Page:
Business

Big Brother is watching

Read time 2min 30sec

Every move an Internet user makes online is often tracked by online marketers and advertising companies that gather information about that user.

So says Dominic White, a security consultant at SensePost, who notes that while online privacy is important, this has impacted the revenue models of advertisers on Internet browsers.

Currently, he explains, Internet browsers such as Google Chrome and Mozilla Firefox are building 'do not track' features in their Web browsers.

He says this is in response to a campaign from Stanford Law School Centre for Internet and Society and an FCC inquiry on the matter. 'Do not track' is a technology that enables users to opt out of third-party Web tracking, including behavioural advertising.

Online tracking

White will be presenting at the sixth annual ITWeb Security Summit, to be held at the Sandton Convention Centre from 10 to 12 May.

White's presentation entitled politics and technology of online privacy will be addressing the challenges and legality around online tracking.

“We are seeing online privacy becoming an issue in 2011,” says White. “Tunisia is capturing people's passwords on Twitter and Facebook and they are even accessing encrypted messages.

“For the right price, someone's personal details can be sold. Users need technological solutions, until legislation from governments and voluntary compliance from advertisers creates a provable tracking prevention, rather than token gestures, which still allow tracking.”

Privacy is critical

ITWeb's Security Summit 2011

More information about the ITWeb's Security Summit 2011, which takes place from 10-12 May 2011, at the Sandton Convention Centre, is available online here.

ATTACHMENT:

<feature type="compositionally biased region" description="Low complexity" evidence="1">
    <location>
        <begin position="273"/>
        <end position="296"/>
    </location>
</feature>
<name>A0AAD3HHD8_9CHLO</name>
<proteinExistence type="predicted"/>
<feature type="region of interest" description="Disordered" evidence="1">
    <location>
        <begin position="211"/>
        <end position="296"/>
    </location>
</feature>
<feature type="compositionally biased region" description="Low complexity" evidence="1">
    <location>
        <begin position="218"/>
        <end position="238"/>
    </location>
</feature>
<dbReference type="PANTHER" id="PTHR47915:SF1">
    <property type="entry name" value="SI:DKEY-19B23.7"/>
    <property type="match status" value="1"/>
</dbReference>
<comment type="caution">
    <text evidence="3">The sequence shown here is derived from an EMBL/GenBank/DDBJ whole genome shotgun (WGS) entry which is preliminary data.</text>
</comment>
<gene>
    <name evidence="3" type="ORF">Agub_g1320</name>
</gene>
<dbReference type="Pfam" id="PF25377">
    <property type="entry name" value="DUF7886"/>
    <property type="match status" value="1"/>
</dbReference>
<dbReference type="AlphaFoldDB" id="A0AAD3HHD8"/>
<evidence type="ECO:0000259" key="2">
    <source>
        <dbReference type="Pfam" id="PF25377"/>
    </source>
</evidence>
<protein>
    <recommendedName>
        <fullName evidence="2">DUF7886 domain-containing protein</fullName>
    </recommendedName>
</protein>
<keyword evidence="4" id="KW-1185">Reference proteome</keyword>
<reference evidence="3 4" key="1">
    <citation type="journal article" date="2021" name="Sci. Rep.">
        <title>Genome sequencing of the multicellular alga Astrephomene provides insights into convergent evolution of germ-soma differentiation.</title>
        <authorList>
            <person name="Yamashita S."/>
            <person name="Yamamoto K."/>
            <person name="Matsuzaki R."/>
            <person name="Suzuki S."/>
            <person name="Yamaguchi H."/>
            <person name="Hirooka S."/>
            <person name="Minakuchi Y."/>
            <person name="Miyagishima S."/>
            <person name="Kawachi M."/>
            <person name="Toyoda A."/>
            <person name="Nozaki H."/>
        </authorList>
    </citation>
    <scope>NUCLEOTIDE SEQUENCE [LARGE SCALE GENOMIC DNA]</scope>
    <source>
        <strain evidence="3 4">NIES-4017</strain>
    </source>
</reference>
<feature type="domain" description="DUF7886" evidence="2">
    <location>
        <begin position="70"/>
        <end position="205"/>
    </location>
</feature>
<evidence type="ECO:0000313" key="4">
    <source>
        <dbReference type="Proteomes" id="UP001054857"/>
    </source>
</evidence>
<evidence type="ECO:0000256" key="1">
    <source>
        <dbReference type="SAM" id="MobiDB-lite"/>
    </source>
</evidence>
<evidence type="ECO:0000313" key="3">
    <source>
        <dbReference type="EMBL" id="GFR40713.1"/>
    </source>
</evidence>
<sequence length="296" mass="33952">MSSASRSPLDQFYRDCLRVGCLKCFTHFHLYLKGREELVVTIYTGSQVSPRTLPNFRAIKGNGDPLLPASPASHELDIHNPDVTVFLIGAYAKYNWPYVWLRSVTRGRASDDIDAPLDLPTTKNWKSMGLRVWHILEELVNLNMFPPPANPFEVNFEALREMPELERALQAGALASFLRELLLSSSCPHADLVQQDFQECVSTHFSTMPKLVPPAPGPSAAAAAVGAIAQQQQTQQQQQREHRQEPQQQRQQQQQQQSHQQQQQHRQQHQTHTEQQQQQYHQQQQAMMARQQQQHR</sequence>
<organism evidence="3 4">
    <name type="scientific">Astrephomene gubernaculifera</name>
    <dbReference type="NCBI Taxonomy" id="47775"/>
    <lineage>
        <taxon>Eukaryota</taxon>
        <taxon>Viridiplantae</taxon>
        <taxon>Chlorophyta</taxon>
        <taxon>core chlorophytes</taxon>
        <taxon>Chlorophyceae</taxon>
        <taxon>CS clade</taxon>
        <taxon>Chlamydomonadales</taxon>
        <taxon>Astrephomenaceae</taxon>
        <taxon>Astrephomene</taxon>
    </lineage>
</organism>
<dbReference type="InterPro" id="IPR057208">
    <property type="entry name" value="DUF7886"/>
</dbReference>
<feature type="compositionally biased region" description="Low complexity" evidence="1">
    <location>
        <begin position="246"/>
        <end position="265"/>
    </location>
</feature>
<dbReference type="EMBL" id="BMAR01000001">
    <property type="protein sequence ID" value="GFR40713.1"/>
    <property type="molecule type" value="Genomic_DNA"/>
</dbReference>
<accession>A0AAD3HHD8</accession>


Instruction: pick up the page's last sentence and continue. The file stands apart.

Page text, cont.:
Currently, reports reveal that Google is under a Federal Communications Commission investigation for capturing private homeowner information with its Street View feature.

Facebook also revealed that in the next few weeks, it will allow application developers to access users' mobile phone numbers and addresses.

On SA's legal front, White adds: “The Protection of Personal Information Bill won't address online privacy. However, the main advantage is that companies will need to declare what they use data for, which gives users greater insight, and the data is tied to its purpose.”

According to White, the biggest danger around online privacy is that organisations make decisions based on inaccurate data. Data you think is private or used in a particular context can be used against you out of context.”

White adds that online tools such as ad blockers can be used to prevent personal information from being captured and shared.

“The danger is that it breaks the free Web, as advertisers cannot monetise their content on Web browsers. Privacy Choice will opt a user out of tracker and will show the user what information advertisers have on the user.”

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